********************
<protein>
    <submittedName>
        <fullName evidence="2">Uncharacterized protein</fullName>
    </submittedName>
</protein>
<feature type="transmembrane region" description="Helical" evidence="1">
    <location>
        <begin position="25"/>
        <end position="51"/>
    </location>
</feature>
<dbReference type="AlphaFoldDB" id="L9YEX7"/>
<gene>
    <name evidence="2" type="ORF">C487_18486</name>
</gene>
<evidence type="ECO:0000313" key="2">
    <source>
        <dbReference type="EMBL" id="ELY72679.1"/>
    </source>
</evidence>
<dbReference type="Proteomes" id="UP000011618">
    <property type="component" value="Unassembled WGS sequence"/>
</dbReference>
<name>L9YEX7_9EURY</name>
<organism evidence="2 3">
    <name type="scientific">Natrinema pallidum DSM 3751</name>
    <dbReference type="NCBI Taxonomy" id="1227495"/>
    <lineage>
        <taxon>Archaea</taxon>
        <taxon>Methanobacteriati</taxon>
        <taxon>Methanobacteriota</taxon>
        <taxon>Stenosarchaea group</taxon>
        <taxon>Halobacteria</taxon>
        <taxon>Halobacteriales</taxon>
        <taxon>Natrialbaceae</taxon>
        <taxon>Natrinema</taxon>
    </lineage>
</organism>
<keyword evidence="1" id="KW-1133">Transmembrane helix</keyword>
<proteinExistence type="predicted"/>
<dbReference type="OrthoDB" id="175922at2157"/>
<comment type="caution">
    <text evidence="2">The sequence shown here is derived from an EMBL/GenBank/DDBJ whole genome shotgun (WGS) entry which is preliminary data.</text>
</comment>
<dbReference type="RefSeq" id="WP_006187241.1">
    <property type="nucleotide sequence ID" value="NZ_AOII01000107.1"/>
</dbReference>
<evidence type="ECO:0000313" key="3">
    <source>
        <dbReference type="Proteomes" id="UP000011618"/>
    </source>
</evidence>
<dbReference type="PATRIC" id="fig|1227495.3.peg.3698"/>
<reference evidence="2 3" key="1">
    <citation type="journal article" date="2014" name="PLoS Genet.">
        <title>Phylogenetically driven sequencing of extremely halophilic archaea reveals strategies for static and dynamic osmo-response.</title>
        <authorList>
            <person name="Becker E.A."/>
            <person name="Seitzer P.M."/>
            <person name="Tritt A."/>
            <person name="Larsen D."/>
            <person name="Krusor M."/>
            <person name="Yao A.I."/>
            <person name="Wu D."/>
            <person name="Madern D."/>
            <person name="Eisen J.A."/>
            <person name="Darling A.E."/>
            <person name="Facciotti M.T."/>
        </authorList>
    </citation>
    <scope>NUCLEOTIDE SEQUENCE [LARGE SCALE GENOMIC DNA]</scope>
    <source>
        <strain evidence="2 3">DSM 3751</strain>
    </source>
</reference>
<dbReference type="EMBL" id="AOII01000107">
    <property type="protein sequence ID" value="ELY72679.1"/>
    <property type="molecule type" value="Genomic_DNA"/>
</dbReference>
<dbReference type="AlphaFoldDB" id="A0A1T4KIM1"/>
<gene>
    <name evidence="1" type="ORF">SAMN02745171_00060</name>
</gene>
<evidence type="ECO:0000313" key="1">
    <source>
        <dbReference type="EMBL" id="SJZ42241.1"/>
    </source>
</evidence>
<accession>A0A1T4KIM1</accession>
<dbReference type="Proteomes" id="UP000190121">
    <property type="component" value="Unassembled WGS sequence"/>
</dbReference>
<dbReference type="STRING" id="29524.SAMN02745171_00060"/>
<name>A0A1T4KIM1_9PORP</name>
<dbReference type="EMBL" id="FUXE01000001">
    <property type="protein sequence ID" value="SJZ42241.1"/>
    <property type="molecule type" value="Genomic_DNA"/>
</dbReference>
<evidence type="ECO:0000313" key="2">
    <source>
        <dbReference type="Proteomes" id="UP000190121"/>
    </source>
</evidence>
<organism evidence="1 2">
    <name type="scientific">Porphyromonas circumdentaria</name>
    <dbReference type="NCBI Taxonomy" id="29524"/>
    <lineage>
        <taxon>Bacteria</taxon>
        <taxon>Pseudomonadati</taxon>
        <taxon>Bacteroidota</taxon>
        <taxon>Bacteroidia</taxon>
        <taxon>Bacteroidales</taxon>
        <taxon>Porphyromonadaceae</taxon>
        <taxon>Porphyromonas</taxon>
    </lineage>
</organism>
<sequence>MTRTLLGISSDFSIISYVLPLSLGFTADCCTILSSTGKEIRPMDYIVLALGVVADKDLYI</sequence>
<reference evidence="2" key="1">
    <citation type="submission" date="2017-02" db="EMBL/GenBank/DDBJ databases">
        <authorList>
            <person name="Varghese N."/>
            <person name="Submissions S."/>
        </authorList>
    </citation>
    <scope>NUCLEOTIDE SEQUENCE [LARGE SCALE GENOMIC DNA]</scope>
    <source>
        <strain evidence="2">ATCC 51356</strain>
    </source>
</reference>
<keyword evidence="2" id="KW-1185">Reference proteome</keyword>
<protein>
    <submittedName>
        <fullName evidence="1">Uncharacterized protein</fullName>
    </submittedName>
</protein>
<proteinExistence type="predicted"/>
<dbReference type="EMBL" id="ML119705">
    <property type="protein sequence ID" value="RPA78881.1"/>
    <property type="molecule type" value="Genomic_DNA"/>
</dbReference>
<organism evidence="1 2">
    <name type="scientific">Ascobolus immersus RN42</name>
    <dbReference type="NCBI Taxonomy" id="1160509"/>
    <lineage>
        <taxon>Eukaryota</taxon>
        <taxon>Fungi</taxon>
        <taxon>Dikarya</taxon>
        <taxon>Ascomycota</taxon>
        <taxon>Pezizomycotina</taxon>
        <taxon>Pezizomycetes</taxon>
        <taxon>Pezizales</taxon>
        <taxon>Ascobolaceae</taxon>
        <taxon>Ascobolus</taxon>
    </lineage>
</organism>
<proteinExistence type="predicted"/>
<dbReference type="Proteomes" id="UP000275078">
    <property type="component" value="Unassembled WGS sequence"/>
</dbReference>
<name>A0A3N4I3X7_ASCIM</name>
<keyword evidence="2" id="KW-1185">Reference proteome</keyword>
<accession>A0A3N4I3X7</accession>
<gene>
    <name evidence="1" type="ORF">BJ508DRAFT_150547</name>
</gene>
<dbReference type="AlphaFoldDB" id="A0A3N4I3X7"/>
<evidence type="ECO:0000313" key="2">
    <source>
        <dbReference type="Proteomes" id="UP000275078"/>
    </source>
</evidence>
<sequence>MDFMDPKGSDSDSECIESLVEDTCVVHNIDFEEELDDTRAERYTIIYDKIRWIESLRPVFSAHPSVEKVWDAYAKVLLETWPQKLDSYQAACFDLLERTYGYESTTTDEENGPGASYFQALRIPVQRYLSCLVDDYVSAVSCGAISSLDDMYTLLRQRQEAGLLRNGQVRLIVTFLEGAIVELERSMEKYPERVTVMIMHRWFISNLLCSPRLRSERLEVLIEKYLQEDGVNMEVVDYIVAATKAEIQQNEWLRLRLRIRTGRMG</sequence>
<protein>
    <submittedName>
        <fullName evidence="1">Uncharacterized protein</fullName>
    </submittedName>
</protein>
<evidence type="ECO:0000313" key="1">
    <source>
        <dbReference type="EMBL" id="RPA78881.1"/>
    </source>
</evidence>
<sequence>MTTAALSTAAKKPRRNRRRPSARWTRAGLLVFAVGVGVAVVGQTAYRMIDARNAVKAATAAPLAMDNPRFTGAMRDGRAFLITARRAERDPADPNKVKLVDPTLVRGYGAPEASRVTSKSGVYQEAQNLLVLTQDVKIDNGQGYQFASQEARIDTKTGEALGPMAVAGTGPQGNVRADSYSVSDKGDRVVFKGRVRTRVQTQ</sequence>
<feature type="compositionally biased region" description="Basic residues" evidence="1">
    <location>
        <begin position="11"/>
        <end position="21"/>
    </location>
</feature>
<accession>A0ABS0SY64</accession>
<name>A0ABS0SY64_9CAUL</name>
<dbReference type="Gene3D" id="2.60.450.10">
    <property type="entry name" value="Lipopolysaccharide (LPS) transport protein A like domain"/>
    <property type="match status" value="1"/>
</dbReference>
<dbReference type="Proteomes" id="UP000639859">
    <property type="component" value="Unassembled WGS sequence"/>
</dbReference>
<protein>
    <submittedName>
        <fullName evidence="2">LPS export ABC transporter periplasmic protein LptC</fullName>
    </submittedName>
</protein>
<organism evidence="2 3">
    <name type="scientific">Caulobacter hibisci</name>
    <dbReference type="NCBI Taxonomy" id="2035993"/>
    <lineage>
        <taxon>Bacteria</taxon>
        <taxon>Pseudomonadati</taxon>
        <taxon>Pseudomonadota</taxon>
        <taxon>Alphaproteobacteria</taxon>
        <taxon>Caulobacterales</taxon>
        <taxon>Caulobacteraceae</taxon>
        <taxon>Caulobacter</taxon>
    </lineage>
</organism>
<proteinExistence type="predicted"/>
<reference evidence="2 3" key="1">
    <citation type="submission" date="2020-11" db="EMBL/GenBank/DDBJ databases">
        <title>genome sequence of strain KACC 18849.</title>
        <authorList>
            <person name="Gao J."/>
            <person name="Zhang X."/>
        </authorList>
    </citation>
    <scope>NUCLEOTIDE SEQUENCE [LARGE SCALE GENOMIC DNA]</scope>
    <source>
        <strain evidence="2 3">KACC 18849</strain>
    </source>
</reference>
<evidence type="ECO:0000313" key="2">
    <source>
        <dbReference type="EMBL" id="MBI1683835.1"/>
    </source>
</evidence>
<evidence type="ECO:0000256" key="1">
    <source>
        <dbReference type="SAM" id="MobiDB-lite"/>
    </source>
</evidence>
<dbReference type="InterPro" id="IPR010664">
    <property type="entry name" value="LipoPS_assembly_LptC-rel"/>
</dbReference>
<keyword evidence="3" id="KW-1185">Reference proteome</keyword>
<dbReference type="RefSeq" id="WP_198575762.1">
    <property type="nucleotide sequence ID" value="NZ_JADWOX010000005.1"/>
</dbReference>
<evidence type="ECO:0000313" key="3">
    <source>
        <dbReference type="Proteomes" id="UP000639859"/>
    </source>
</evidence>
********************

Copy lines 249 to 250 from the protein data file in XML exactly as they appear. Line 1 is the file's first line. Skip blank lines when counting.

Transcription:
    <source>
        <dbReference type="Proteomes" id="UP000639859"/>